Reserve Bank of India on Wednesday released the ‘Currency and Finance’ report, which says delayed climate policy actions could be costlier, in terms of larger output losses and higher inflation. It analysed the macroeconomic impact of some of the key extreme weather events such as floods, cyclones and droughts in the last 10 years i.e. 2012-13 to 2021-22.
Five states along the western coastline i.e. Gujarat, Maharashtra, Goa, Karnataka and Kerala and four states along the eastern coastline i.e. West Bengal, Odisha, Andhra Pradesh and Tamil Nadu together with their eight neighbouring inland states have been considered.
According to the report, India’s diverse topography makes it highly vulnerable to climate risks, manifested in the form of a sustained rise in temperature, erratic monsoon patterns, and rising frequency and intensity of extreme weather events. "India's goal of becoming an advanced economy by 2047 and achieving the net zero target by 2070 would require accelerated efforts in terms of reducing the energy intensity of output as well as improving the energy mix in favour of renewable," the report says.
Scenario analysis suggests that delayed climate policy actions could be costlier, in terms of larger output losses and higher inflation. Sectoral analysis, for risk mitigation, suggests policy interventions to focus on high emission-intensive sectors to minimise trade-off costs. Sectoral implications could include disruptions in cropping cycles and variations in agricultural yield/output.
In the industrial sector, the report says, there could be an increase in operational costs reducing profitability, owing to the imposition of new climate-friendly regulations, reduced utilisation of old stock of capital and diversion of investment towards greener infrastructure/capital/technology coupled with relocation of production processes and activities due to climate-related losses.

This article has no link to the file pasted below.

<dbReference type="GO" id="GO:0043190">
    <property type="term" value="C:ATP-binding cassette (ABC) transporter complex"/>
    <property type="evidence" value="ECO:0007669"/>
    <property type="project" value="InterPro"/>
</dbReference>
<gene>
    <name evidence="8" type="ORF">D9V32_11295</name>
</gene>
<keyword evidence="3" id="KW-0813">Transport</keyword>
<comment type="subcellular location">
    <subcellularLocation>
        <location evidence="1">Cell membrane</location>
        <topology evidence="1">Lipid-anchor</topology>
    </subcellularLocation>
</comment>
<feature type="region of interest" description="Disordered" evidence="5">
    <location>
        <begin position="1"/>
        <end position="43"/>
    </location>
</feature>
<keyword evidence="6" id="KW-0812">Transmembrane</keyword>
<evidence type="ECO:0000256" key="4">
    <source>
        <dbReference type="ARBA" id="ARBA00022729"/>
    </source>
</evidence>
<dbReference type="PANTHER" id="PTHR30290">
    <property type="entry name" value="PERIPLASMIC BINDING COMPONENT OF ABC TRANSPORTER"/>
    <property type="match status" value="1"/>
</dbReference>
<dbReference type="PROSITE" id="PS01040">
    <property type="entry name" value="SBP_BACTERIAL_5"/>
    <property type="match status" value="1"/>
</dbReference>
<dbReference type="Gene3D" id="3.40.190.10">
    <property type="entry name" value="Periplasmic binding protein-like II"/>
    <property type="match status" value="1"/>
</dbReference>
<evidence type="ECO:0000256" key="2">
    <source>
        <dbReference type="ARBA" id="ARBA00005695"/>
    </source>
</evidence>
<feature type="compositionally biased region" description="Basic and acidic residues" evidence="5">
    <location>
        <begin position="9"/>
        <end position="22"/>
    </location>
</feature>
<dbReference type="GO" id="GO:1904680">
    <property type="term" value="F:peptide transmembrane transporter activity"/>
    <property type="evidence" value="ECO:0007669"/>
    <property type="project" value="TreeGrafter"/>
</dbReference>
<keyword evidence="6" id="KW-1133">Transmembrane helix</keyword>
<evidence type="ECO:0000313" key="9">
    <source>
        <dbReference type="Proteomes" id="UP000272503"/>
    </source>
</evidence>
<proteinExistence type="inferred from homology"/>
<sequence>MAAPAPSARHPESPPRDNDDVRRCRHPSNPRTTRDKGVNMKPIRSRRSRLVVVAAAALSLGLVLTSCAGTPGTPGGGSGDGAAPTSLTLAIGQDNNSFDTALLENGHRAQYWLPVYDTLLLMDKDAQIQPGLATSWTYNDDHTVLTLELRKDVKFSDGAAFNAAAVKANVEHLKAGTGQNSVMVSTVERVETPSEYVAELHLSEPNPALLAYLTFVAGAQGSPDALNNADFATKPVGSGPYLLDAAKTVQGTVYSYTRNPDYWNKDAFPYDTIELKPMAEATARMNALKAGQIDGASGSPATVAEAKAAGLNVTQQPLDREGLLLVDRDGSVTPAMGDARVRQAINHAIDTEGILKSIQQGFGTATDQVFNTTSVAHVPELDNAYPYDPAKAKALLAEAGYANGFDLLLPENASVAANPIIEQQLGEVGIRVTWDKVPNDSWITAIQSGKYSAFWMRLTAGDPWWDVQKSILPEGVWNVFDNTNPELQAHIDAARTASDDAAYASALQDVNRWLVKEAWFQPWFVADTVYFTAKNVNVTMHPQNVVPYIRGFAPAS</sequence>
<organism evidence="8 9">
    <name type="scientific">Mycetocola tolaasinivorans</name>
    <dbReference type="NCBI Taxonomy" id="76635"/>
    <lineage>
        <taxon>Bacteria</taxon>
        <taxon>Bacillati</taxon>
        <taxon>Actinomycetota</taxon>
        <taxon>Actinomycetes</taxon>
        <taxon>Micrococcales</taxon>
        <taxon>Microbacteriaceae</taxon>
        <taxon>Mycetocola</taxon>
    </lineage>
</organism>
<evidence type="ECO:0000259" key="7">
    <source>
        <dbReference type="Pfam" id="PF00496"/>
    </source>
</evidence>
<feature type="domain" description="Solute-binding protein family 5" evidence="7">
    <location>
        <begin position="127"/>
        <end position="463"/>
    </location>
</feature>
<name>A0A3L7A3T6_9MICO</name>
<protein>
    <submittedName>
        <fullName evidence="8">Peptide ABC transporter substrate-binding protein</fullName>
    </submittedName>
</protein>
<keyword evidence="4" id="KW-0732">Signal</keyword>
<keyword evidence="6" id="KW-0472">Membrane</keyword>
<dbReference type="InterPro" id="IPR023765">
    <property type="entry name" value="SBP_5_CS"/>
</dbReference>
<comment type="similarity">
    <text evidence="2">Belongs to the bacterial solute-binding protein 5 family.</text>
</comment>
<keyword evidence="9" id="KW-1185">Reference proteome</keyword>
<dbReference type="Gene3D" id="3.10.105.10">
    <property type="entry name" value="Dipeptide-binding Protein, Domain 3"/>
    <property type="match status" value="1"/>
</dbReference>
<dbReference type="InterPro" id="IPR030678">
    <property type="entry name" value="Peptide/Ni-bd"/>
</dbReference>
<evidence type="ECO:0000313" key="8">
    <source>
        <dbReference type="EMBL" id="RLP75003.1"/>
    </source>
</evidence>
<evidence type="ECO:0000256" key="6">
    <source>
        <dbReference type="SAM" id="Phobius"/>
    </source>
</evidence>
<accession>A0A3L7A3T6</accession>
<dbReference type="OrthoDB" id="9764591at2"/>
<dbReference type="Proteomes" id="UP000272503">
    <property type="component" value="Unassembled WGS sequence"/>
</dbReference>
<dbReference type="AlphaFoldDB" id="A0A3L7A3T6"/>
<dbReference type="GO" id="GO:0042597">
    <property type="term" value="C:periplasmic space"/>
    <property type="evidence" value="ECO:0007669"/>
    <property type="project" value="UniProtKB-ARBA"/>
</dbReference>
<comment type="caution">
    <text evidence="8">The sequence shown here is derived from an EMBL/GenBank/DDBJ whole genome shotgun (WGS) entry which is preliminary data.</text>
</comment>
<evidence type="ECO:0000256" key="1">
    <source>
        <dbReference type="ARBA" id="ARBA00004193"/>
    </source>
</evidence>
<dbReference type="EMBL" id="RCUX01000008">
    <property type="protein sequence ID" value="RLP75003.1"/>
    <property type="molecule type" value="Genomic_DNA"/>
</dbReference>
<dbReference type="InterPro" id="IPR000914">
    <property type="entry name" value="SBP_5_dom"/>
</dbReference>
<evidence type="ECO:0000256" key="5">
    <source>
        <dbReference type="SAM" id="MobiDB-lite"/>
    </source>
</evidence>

Adversities in the services sector could be diverse, such as strains on financial services, due to an increase in insurance claims, as well as disruptions in travel, transportation and business services. Climate events could also have implications for various factors of production. At a broader level, there could be implications for the labour market in terms of labour productivity decline due to climate-related health hazards, and climate migration, i.e., out-migration from areas that are significantly prone to climate risks to lesser affected regions.
Capital could also be impacted due to the physical loss of infrastructure that may depress the return on capital and regulatory charges differentiating between green and other assets. Overall, costs are expected to rise for the economy owing to rehabilitation measures and new investments for mitigation and adaptation, which if funded by the government, could entail additional fiscal costs, according to the report.
"From the perspective of monetary policy, an assessment of climate-related risks – the likely persistence of the impact of the shock, the extent of the impact on target variables and the transmission channels, and future risks – becomes important to insulate the economy from adverse consequences as monetary policy seeks to stabilise the economy after it is hit by unanticipated shocks," the report says.
"From the standpoint of monetary policy, this calls for a careful monitoring and assessment of the visible patterns of climate-related risks and their associated implications for the economy, such that appropriate and timely policy measures may be calibrated," it adds.